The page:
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spot. sterlingolatility on or cable, there we go to this is brexit right here, 70% at the moment, there we go, 29% roughly speaking, so yeah, back to levels of last summer, but nowhere near that level. yvonne: may be some tap dancing right now. thank you. meantime, venture capital and china reached its peak last year with a report revealing $31 billion of investment for 2016. is this an opportunity for investors to hold off on some big bets? our next guest is in hong kong to speak at the 10th asian financial form. great to have you in the studio. have we reached a peak?
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has slowed down a bit for 2017. what does this mean for the environment for 2017? >> like any transformation we thewith technology, we saw boom in the internet in 1999 -2000, the boom in the mobile 2013-2015, sos with any sort of dream that people have about what mobile a differentive experience for people, for of what we dolot see is the euphoria. the dream is real. it does take time to realize the to realize adoption, whether consumer or businesses. i think investors are also looking at, when this
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realization comes true, how would they make money, so this transformation takes time to happen. a17-2018 will be somewhat of year where things sort itself out, some of the bad investments going away, and the better investments, the unicorns will emerge over time, and more capital will come back, so i think we always go through cycles like this with innovation. yvonne: the trend has been from onlinear, investments in to off-line, now artificial intelligence, robotics, big data. is this where you are investing right now? we aree are the trends seeing. we are seeing investing into artificial intelligence because machines will get smarter about predicting behaviors and make recommendations and push content willu, virtual reality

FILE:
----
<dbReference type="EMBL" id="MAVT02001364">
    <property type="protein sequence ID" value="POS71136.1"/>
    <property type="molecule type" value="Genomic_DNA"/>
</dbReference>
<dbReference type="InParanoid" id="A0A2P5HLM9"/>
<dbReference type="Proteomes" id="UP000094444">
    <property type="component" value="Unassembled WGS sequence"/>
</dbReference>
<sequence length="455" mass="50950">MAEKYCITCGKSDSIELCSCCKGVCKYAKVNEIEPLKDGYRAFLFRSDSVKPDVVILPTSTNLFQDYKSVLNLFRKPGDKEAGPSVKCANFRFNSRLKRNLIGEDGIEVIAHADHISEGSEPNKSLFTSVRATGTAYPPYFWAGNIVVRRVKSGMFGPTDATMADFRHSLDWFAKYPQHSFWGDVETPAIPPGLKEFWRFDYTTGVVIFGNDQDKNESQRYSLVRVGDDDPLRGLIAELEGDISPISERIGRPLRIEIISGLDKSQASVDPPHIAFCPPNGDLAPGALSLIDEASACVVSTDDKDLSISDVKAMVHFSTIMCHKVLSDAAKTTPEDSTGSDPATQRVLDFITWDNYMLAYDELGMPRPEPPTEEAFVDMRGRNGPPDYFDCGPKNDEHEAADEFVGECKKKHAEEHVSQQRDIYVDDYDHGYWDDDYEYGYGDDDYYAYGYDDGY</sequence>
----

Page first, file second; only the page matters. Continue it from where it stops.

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change the way entertainment works, games, so it will change the way you experience entertainment. autonomous driving, i think that is real. there is a lot of experiment and tests going on. obviously there is a lot of regulation around it. i think all these things are real. it will take time to come true. i don't think for the next 2-3 years that you will see huge teams emerging. it will be more realization of the themes now. what is something that is a big no-no when it comes to investing right now? >> i don't think there is any sort of big no-no. i think it is all about trying to figure out the best people, the best teams, the best entrepreneurs, working through
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and navigating through all of these technology, regulation, etc. a lot of areas are being explored. now certain sectors are over invested. you mentioned off-line to online, too much capital has been brought in, so those are you have over investment. i won to get your take on some of the sectors you have invested in, the home sharing, ridesharing, to areas where you do have that's. up in china, the home sector slowing down compared to others. how you view the landscape when it comes to home sharing? is an adoption that we are seeing in china.
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airbnb has gone through phenomenal growth in the u.s. and europe. we are seeing growth in japan and other parts of asia. china is the emerging-market. for the longest time, people are more used to standardized services, so hotels. sharing in the home market, it is hard to standardize that surface. it is a unique market on its own, and the service quality and service precisions -- provisions in the chinese market does take time to mature. in the last couple of beers, it has been growing -- years, it has been growing fast. a huge generation of consumers want to travel and experience the culture, the place, not just sogo there and buy and shop,
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the whole travel industry is how people want to eat golf with their experiences, making the home sharing market more interesting. to ask you about the u.s.-china alliance. , theu see the donald trump incoming presidency, could affect this dynamic we see? how serious do you think he is when it comes to a u.s.-china trade war? >> i don't have a good answer to that. be just as could good as mine. we are all anticipating anxiously as to what donald trump's policy might be an terms of his trade policy, how that might affect the flow of goods, the flow of capital, so all these are questions, but i think we are seeing a certain level of de-globalization in the western economies, europe, and u.s., by